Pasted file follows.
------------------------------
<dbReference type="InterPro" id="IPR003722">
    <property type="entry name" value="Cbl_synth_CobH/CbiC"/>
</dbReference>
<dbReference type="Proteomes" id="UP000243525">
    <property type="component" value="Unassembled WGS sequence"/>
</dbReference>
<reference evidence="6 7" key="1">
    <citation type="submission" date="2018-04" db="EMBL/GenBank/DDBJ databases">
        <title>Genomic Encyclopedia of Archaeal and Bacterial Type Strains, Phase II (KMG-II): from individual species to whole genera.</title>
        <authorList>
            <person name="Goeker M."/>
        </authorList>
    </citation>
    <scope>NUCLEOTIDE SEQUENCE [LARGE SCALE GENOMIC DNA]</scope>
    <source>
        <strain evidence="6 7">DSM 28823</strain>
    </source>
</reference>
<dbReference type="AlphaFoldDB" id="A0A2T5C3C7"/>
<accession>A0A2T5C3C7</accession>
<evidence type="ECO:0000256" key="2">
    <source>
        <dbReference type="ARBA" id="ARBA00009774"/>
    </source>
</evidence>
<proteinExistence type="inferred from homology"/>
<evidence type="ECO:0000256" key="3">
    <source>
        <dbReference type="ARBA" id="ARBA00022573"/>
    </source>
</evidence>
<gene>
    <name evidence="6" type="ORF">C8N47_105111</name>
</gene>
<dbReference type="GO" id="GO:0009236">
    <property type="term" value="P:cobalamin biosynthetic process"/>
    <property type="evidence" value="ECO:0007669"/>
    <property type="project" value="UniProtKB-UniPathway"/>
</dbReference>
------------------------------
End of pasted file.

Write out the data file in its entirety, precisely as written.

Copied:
<dbReference type="InterPro" id="IPR003722">
    <property type="entry name" value="Cbl_synth_CobH/CbiC"/>
</dbReference>
<dbReference type="Proteomes" id="UP000243525">
    <property type="component" value="Unassembled WGS sequence"/>
</dbReference>
<reference evidence="6 7" key="1">
    <citation type="submission" date="2018-04" db="EMBL/GenBank/DDBJ databases">
        <title>Genomic Encyclopedia of Archaeal and Bacterial Type Strains, Phase II (KMG-II): from individual species to whole genera.</title>
        <authorList>
            <person name="Goeker M."/>
        </authorList>
    </citation>
    <scope>NUCLEOTIDE SEQUENCE [LARGE SCALE GENOMIC DNA]</scope>
    <source>
        <strain evidence="6 7">DSM 28823</strain>
    </source>
</reference>
<dbReference type="AlphaFoldDB" id="A0A2T5C3C7"/>
<accession>A0A2T5C3C7</accession>
<evidence type="ECO:0000256" key="2">
    <source>
        <dbReference type="ARBA" id="ARBA00009774"/>
    </source>
</evidence>
<proteinExistence type="inferred from homology"/>
<evidence type="ECO:0000256" key="3">
    <source>
        <dbReference type="ARBA" id="ARBA00022573"/>
    </source>
</evidence>
<gene>
    <name evidence="6" type="ORF">C8N47_105111</name>
</gene>
<dbReference type="GO" id="GO:0009236">
    <property type="term" value="P:cobalamin biosynthetic process"/>
    <property type="evidence" value="ECO:0007669"/>
    <property type="project" value="UniProtKB-UniPathway"/>
</dbReference>